Assignment 3: Lymphedema ArticleBrian SmithTouro College DPT Class of 2020?What problems did the researchers set out to study, and why?Breast-cancer-related lymphedema (BCRL) is a common complication following mastectomies and lumpectomies.
BCRL has no known treatment, however numerous interventions have been proposed to manage symptoms. Conventionally, patients would receive physical therapy, perform exercises, elevate involved extremities, wear compression garments and receive pneumatic pump therapy. Recently, Low-Level Laser Therapy (LLLT) has been proposed as a valuable method for treating BCRL. LLLT reduces the excess amount of fluid located in the involved area by increasing lymphatic flow.
The researchers aimed to examine the efficacy of Low Level Laser Therapy as a treatment for Breast-Cancer-Related Lymphedema in addition to conventional physical therapy. Who participated in this study?This study included 17 women between the ages of 44-64 that were diagnosed with BCRL after undergoing breast cancer surgery. All of the subjects had tried at least one of the previously mentioned traditional forms of therapy, but not did not have much success with these treatment methods. LLLT was added to their existing treatment plans. Prior to beginning the treatment, the subjects varied between stages 1-2, and grades I-IV of lymphedema. They also varied in surgeries they had (modified radial mastectomy or lumpectomy with an axillary lymph node dissection) as well as which arm was affected by the lymphedema (dominant vs non-dominant limb).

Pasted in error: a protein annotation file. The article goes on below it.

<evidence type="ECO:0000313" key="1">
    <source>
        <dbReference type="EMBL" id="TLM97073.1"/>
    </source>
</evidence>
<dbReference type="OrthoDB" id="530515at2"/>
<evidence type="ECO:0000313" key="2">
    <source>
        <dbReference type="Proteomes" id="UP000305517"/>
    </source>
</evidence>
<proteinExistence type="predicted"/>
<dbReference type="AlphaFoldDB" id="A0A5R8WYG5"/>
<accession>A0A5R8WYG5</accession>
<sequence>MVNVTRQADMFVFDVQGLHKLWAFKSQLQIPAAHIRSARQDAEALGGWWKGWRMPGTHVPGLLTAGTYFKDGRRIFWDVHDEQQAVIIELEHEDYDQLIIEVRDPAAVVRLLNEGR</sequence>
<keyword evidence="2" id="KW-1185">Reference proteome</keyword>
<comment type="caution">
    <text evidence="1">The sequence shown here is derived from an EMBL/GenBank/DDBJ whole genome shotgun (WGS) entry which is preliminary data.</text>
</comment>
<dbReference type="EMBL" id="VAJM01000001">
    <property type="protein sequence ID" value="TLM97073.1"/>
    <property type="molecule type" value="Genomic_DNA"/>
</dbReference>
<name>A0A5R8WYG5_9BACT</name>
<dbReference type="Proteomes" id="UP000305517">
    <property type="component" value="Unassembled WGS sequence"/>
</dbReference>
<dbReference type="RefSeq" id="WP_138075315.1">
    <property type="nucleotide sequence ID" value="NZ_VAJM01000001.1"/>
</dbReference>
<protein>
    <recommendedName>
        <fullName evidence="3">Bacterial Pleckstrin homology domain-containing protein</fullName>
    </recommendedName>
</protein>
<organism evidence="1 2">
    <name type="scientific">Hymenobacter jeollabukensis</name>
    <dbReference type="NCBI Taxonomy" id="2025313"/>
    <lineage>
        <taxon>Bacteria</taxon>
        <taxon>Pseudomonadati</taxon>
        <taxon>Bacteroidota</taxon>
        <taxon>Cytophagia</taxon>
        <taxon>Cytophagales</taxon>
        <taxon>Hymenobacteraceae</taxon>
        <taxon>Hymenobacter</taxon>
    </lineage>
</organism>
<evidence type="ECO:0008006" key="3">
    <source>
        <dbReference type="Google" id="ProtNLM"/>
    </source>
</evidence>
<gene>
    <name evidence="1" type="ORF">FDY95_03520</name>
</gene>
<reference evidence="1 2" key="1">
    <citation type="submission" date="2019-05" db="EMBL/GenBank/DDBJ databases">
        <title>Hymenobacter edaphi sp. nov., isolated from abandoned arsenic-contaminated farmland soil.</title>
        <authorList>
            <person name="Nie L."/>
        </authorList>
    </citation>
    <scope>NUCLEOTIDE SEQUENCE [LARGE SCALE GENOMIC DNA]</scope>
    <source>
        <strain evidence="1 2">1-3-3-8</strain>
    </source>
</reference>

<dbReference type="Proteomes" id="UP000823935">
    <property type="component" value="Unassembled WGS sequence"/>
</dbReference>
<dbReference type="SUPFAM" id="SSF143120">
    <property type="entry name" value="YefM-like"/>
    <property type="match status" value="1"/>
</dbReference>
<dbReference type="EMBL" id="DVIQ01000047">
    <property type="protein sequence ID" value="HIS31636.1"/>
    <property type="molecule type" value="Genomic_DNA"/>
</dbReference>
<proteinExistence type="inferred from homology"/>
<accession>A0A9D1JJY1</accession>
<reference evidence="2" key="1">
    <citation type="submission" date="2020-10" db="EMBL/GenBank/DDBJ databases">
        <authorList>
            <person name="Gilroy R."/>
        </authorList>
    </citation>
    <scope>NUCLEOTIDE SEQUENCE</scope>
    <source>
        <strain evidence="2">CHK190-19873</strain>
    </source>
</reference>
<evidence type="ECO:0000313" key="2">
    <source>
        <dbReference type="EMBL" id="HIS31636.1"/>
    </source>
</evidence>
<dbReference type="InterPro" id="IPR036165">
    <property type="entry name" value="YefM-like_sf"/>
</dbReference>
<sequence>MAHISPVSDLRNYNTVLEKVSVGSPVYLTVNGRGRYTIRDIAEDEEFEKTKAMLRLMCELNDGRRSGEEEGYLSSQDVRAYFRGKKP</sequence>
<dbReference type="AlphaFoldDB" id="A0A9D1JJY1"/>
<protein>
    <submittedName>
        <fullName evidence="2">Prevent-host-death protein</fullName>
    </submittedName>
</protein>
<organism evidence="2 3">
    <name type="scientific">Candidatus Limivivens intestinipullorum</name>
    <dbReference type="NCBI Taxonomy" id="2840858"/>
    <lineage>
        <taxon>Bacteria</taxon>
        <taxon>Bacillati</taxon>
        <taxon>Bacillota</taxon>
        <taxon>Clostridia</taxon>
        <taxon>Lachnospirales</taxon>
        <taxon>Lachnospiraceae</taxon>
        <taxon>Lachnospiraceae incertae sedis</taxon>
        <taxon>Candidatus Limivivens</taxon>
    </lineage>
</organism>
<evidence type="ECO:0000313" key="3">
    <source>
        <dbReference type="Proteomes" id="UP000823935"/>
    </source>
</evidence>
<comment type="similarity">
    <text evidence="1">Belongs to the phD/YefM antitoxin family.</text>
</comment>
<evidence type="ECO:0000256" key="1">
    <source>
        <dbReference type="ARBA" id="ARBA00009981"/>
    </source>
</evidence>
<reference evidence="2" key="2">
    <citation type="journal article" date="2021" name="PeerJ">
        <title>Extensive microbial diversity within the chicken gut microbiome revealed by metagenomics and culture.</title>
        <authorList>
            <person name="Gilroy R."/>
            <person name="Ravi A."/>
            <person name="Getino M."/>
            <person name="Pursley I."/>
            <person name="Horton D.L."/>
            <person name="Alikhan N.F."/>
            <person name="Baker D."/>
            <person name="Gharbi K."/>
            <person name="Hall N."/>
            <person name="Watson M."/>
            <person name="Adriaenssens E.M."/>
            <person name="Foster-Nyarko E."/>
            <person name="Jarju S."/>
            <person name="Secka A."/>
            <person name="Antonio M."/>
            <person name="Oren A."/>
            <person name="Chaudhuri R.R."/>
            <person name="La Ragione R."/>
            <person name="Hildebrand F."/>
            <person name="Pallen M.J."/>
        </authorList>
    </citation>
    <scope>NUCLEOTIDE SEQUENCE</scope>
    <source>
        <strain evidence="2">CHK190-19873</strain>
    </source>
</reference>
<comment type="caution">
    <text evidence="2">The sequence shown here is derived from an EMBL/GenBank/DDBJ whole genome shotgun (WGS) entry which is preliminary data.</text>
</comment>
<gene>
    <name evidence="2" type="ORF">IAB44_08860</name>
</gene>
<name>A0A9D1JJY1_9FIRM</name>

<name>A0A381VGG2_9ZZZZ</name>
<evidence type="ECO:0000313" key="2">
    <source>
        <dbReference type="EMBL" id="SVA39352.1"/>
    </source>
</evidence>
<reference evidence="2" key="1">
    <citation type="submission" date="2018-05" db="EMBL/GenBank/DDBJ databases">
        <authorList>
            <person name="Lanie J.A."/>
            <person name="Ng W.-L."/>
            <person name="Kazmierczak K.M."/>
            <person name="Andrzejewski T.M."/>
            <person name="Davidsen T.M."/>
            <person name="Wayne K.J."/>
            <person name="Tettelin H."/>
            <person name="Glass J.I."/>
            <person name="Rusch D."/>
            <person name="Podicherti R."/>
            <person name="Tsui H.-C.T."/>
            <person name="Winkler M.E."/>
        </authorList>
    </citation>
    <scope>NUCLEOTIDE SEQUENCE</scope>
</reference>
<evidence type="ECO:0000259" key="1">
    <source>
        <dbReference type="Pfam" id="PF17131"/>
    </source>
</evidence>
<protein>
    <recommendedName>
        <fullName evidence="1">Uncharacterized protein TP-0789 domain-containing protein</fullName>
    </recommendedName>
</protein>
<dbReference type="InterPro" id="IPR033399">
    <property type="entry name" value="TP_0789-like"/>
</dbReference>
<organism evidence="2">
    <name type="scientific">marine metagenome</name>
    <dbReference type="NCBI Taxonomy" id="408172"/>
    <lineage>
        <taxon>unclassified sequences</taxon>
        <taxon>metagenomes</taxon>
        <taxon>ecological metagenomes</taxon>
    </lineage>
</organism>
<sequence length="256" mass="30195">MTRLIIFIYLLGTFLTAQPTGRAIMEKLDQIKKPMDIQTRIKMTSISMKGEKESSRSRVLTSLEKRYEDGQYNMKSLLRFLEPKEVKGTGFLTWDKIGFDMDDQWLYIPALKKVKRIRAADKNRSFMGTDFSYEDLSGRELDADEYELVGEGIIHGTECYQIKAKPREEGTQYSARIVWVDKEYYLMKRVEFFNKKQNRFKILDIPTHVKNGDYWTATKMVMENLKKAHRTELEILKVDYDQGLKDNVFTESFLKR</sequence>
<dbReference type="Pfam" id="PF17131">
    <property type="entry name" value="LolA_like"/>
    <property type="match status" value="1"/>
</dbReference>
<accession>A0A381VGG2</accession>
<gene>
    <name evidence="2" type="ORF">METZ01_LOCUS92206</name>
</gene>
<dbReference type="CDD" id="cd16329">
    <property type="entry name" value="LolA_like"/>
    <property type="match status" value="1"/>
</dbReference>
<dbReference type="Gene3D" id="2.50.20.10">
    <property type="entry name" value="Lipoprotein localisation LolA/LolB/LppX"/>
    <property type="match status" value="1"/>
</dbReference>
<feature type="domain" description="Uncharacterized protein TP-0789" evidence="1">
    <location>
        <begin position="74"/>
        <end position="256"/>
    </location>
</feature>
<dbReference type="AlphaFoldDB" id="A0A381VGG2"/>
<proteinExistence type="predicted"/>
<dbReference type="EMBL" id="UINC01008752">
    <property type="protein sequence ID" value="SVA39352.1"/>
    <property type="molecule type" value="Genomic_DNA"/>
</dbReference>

What new information does this study offer? This study exemplifies the benefit of Low-level laser therapy for treating breast-cancer related lymphedema, especially with use of 2 cycles to deliver the LLLT. The circumference of the affected limb decreased significantly after each cycle of LLLT for all of the patients. This decrease was more substantial in subjects who had early stage/low grade lymphedema. Nearly all of the subjects reported a reduction in pain with moving the affected limb following LLLT sessions as well.
Additionally scar tissue mobility and shoulder range of motion was improved in the majority of subjects. Unfortunately, one subject did develop cellulitis during the LLLT. What new information does this study offer for patients? LLLT offers a relief of the symptoms that patients with BCRL may not receive from traditional therapies. This reduction in circumference of the affected limb as well as the improvement in perceived pain levels and improved range of motion could improve the function of these patients. LLLT can be effectively used in addition to the treatment modalities they are already receiving especially if the subjects have early stage/low grade lymphedema.